Restaurants and cafes in the central belt of Scotland have spent a “nightmare Friday” trying to interpret new rules just hours before a potential closure.
Scotland Food and Drink chief exective James Withers spelt out the dilemmas facing an already hard-pressed sector.
He said: “The past 24 hours has been incredibly stressful and confusing for hospitality businesses in the central belt as they attempt to untangle the new restrictions.
“The impact of these new curbs on one of Scotland’s most valuable industries is huge, being felt by food and drink suppliers as well as pubs and eateries themselves.
“Many are just clinging on to survival and some will wonder if they will ever re-open.
“Many cafes, restaurants and eateries in central Scotland have spent Friday trying to work out if they have to close for 16 days.
“It has been a nightmare for them trying to interpret new regulations, coming out just hours before a potential closure, whilst they are trying to manage their staff rotas and the ordering or cancellation of suppliers.”
And he warned that all this is taking its toll on business owners and managers. “I genuinely worry about the mental health impact of the last few days,” he said.
“The mood of the sector is as grim now as at any time since the Spring.
Hospitality and its suppliers are in the eye of the economic storm, despite having done so much to open up and operate safely.
“It feels like a huge kick in the teeth and unfortunately not all hospitality businesses will be able to weather the storm ahead.
“The next step will be to look carefully at the details of new Scottish Government and UK Government support in the hope it buys some survival time.”
He was speaking after the Scottish Government earlier delayed details of a £40m fund to support businesses prior to an announcement by Chancellor Rishi Sunak.
First Minister Nicola Sturgeon said at the coronavirus briefing in Edinburgh today that details were being held until the Chancellor announced support from the UK Government.
Sturgeon said she hoped would have a “positive impact” on the support which could be offered in Scotland.
The Chancellor announced that the Government’s Jobs Support Scheme will be extended to support businesses forced to close by any new coronavirus restrictions or lockdowns.
He said this afternoon that any firms whose premises are “legally required to shut” due to local or national restrictions will get grants worth up to two thirds of each employees’ salary (or 67%), up to a maximum of £2,100 a month.
The Government says that under the expanded JSS scheme, employers will not be required to contribute towards wages but will have to cover National Insurance and pension contributions.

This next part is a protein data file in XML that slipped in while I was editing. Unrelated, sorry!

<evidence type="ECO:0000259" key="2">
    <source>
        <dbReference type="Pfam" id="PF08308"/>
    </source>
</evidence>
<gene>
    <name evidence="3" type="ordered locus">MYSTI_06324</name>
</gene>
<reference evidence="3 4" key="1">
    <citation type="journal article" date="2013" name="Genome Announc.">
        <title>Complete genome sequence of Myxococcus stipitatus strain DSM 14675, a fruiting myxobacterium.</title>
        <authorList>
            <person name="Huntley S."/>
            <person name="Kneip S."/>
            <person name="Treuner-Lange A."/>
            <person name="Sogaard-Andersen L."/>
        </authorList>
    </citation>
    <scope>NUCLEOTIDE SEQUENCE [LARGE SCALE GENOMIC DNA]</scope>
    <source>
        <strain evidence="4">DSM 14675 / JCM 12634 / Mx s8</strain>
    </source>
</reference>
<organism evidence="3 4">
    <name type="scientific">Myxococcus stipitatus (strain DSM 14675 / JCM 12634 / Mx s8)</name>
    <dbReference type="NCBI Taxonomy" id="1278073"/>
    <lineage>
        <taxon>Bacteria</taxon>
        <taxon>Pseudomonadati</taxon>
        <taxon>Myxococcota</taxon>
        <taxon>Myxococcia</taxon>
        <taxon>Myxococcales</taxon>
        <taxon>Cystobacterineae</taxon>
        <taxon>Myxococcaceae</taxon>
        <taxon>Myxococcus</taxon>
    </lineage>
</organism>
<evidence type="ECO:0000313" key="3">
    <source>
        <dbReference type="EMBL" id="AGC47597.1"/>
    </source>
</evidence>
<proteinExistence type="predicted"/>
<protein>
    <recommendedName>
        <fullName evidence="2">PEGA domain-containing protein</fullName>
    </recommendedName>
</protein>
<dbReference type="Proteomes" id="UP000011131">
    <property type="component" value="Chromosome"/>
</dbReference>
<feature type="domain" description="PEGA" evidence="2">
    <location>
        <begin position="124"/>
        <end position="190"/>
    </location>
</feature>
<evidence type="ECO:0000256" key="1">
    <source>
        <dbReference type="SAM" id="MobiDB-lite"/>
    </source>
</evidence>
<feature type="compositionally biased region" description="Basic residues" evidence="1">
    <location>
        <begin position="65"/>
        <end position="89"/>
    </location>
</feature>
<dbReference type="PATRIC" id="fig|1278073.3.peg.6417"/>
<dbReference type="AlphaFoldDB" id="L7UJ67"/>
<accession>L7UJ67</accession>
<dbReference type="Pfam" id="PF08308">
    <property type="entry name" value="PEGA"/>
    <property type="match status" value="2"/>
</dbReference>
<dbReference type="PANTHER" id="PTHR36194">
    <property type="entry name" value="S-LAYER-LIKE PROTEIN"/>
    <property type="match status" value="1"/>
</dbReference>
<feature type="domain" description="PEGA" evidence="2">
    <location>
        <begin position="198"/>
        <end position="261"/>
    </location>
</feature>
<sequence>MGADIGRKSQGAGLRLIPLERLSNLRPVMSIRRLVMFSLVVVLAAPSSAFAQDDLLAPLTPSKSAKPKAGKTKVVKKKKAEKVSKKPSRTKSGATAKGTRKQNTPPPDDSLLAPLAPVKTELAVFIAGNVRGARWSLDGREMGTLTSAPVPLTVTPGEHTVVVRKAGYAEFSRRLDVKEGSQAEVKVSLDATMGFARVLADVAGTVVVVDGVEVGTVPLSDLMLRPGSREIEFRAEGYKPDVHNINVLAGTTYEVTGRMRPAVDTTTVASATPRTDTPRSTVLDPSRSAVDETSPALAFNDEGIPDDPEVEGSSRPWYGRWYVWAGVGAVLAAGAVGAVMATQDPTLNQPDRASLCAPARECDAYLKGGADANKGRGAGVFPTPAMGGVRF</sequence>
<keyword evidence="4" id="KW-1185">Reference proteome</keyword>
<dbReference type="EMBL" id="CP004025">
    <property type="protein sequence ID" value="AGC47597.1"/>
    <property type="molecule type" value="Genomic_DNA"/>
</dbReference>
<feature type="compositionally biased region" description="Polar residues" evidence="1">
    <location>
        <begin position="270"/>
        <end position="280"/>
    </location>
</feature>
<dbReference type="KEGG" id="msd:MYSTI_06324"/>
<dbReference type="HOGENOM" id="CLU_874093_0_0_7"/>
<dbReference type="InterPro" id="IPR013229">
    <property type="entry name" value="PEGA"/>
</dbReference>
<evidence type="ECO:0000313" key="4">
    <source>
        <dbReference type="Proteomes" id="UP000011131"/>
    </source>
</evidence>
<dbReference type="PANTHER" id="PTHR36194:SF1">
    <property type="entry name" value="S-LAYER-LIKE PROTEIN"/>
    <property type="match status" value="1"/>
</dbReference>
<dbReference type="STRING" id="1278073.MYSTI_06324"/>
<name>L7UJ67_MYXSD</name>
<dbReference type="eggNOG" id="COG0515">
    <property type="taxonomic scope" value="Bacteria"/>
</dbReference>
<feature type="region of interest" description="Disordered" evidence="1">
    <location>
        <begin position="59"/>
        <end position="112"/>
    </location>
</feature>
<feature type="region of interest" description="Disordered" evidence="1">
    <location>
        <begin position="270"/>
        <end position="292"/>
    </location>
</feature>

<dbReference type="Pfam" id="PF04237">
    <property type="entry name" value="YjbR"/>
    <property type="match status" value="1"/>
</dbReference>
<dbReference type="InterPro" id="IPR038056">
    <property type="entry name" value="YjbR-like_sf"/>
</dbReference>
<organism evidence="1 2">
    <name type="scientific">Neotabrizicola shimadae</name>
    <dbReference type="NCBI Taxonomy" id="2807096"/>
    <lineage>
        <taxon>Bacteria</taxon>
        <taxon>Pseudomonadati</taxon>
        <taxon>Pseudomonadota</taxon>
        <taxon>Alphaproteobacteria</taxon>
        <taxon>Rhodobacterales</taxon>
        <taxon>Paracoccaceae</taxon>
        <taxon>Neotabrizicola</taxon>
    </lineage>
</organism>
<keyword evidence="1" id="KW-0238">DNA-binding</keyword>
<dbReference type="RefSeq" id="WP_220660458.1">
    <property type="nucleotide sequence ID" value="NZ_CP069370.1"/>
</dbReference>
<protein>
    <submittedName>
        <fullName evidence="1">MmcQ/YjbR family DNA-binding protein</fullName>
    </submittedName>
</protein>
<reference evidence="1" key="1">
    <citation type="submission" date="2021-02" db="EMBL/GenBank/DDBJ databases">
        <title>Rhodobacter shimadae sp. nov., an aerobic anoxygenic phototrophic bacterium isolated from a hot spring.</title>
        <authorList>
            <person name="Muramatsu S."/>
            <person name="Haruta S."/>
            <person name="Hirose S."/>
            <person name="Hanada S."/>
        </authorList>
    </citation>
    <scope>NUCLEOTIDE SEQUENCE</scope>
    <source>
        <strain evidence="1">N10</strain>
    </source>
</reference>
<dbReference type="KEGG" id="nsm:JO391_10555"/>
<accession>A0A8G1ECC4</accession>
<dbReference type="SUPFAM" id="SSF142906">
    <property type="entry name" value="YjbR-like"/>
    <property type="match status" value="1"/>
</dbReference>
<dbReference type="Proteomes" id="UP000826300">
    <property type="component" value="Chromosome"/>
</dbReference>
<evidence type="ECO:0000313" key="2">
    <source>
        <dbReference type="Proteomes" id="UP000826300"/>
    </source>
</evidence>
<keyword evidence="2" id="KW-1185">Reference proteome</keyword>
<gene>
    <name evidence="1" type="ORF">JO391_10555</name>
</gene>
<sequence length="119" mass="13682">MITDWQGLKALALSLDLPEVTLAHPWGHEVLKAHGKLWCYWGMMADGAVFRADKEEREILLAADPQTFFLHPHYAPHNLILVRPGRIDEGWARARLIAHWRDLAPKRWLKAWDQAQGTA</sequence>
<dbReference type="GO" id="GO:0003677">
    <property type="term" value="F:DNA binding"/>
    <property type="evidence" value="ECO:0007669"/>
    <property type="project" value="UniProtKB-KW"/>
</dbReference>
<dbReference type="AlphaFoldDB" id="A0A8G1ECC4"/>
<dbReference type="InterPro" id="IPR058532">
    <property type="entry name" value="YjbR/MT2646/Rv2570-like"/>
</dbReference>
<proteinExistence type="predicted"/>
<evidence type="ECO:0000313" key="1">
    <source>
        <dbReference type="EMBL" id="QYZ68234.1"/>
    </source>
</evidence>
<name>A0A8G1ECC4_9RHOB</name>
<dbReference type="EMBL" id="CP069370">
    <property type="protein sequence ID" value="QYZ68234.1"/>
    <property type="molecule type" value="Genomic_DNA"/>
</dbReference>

The Government says: “It is estimated that around half of potential claims are likely not to incur employer NICs or auto-enrolment pension contributions and so face no employer contribution”.
Businesses will only be able to claim the support while subject to restrictions. Employees must be off work for a minimum of seven consecutive days.
In Scotland, First Minister Nicola Sturgeon said that three strands would make up Scottish Government support.
The first will be support for employment, which was supposed to “top up” the current furlough scheme.
The second would provide a cash grant for businesses impacted by closures or reduction in business, similar to what was seen in Aberdeen during the local outbreak where grants of £1,000 or £1,500 depending on rateable value were made available.
The third part of the support is a discretionary fund being made available to local authorities to support businesses not already covered by funding.
The First Minister also addressed confusion over the new coronavirus restrictions placed on hospitality.
Some have questioned what constitutes a cafe, which are allowed to remain open to counter social isolation.
Cafes licensed to sell alcohol have also been allowed to open if they curtail those sales
Speaking about the “lack of clarity”, the First Minister said: “Sometimes that’s the price we have to pay right now for trying to be as flexible as possible.
“It would have been much easier and would have given much greater clarity just to stick to the position yesterday that cafes with a licence had to close, but we decided to try to strike a different balance.”